Why This is Called Understandably (Not 'The Byliner')

Or, What I already have in common with brands like Apple, Burger King and the WWE.

There are a few “housekeeping” posts I want to write — a new “about me” section and some FAQ, eventually. But this post is about the name.

Why is this called Understandably? (Or: Why did I change the name from The Byliner, which is what it was originally?)

The short answer is that those two names were the finalists after I went through a bunch of ideas. I had to pick one, so I did. But then, a trademark issue made me go back to the other one.

The Byliner

I originally started this site as The Byliner. The name’s appeal is that if you want to unpack why certain things get covered, or why a writer has a particular angle, the very first place I’d look is the byline:

Who wrote this? What else does he or she write about? Where is he from? Where did he work before? What circles does she move in?

I really wanted either The Byline or Byline.com. But, I also wanted the top-level .com domain, and the people who owned them wouldn’t budge. So I added an “R.”

My one hesitation with this name was that it might be too limiting down the road.

I have plans for what I want this site to be about in the short term, but I’ve learned that early plans don’t always match what makes you successful in the long run.

Understandably

Understandably won in the end. In fairness, it was probably my “close second choice.”

Not because it’s not a good name — I think it’s great. But, I originally bought it for another project. (It cost me about $3,000, in case you’re curious). I hadn’t gotten that one off the ground, so I considered using it for this one.

My hesitation was that Understandably is simply a broader name. You don’t know everything the site is about just by looking at that one word.

However, I do think there’s an opportunity to redefine the word if this were to wind up doing very well — kind of like how if I say “apple,” you probably think of a technology company as quickly as you think of a fruit. (More on that in a minute.)

Not to be confused with…

I weighed both ideas. I was all set to go ahead with The Byliner. I sort of “soft-launched” it.

And then one of my favorite editors at Inc.com asked me if the project I’d been talking about starting was related to this new publication she’d seen, called The Byline.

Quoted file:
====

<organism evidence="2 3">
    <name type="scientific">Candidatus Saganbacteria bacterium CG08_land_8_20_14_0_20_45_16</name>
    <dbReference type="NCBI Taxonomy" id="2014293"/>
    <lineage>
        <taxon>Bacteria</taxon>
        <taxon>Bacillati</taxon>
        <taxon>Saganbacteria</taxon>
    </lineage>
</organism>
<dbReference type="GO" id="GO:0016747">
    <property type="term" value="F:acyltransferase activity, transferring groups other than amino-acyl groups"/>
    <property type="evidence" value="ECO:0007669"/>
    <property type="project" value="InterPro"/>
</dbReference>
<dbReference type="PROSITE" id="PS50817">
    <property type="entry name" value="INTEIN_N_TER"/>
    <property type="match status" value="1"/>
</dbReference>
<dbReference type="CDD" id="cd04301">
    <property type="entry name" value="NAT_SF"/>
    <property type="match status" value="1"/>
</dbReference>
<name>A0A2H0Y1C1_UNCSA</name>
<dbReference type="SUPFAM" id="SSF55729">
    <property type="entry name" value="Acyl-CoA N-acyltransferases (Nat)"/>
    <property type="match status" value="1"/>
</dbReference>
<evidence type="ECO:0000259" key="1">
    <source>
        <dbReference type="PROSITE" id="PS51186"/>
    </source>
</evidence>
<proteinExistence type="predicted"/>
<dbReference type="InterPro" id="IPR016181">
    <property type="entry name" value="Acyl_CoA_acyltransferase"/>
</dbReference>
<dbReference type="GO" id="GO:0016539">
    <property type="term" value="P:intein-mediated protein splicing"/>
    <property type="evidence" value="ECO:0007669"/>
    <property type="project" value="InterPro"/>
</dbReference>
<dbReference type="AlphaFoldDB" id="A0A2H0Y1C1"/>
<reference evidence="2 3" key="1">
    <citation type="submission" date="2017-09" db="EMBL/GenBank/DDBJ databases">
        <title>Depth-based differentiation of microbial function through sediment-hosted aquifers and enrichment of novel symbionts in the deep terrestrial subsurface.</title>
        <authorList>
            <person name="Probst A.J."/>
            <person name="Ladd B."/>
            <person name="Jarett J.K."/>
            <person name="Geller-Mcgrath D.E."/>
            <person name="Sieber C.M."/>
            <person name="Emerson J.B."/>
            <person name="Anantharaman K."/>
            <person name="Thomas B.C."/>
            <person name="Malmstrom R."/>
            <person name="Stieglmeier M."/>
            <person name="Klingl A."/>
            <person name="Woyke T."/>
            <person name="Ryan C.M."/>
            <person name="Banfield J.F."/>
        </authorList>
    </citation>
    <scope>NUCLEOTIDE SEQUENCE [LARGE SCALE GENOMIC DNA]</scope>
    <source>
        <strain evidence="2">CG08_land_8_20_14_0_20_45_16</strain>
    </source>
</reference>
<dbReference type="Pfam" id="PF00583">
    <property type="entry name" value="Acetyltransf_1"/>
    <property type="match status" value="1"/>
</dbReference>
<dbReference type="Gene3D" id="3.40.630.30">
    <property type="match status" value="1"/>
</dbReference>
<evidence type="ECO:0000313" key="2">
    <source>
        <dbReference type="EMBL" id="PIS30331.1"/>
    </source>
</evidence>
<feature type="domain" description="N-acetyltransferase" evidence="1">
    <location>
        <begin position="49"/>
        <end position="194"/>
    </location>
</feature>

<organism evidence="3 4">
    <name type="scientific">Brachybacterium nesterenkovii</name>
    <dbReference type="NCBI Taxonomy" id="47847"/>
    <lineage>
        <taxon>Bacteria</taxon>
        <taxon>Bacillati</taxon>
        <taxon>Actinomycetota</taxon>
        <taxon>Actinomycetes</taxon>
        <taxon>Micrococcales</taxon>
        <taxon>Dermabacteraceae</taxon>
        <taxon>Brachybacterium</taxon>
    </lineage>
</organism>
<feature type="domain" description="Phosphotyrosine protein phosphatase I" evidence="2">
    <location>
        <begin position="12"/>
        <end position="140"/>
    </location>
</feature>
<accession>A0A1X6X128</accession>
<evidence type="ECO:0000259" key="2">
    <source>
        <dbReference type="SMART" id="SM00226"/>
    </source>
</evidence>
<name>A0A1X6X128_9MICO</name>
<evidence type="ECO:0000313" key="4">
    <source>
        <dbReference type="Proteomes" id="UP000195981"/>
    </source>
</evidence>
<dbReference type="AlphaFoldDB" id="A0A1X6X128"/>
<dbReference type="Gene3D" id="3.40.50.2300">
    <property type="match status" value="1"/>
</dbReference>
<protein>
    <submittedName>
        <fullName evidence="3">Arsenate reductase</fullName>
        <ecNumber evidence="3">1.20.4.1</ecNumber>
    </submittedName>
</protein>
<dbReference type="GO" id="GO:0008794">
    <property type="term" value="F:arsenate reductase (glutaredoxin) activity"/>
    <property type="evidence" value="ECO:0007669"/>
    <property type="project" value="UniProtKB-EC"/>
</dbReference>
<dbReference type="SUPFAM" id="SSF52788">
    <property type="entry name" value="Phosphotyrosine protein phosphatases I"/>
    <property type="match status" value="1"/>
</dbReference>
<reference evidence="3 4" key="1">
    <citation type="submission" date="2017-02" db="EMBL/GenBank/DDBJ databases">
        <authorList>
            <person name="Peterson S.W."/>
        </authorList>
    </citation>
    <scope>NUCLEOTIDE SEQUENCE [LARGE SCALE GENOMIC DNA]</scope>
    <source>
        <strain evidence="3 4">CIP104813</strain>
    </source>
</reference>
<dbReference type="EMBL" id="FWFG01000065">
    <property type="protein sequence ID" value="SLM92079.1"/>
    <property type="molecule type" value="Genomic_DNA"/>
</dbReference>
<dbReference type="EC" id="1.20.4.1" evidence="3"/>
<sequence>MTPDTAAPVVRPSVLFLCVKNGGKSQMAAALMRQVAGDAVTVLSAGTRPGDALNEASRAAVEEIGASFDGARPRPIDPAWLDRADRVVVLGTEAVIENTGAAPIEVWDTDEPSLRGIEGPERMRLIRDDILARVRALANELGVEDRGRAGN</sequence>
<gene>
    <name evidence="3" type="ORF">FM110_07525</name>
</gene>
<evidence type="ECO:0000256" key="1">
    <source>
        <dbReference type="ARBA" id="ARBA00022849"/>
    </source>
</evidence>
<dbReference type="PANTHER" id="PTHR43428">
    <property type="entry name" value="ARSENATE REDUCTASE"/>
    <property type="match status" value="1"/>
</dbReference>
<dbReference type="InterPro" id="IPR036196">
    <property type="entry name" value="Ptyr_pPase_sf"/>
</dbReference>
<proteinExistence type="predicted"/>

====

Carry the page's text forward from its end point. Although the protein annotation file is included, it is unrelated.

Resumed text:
Oh man. I checked it out. Sure enough, a company called Pico launched its new publication called exactly that.

“The Byline” vs. “The Byliner.” They’re so close.

So, I reached out to Pico, told them what had happened, and said I’d decided to change my site’s name. I really didn’t feel like getting in a trademark fight down the road.

Apple, Burger King, and the WWE

A very smart person once told me: “People love choices but hate decisions.”

That was me in this case. I was relieved.

Also, I knew I wasn’t alone in having run into a possible trademark problem like this. It’s happened to some really big brands. A few examples:

  • WWE: When I was a kid, Hulk Hogan wrestled in the World Wrestling Federation (WWF). But the league wound up in a trademark fight with the World Wildlife Fund (also WWF). In the end, the wrestlers changed their name to World Wrestling Entertainment. My favorite part of this story is that they ran a a marketing campaign around the slogan: “Get the F out.

  • Apple: Long before there was Apple, the tech company, there was Apple Corps, the label under which the Beatles produced their music. Trademark disputes ensued, and the (retrospectively hilarious) agreement they reached was that the Beatles’ Apple would stay out of the music business, and Steve Jobs’s Apple would stay out of music. Which was great except: iTunes. Eventually they settled and worked it out.

  • Burger King: I’m told that if you want a Whopper hamburger in Australia, you don’t go to Burger King. You go to a fast food chain called Hungry Jack’s. The reason is that by the time the U.S.-based Burger King decided to try to conquer the Australian market, there already was a chain called Burger King there. So the Canadian entrepreneur who obtained franchise rights in Australia came up with a new name for the market. Everything else is apparently quite similar.

So, I have a different name. We’re underway, and I’m excited. If you’ve come across here and you’re not a subscriber yet, I hope you’ll sign up and check it out.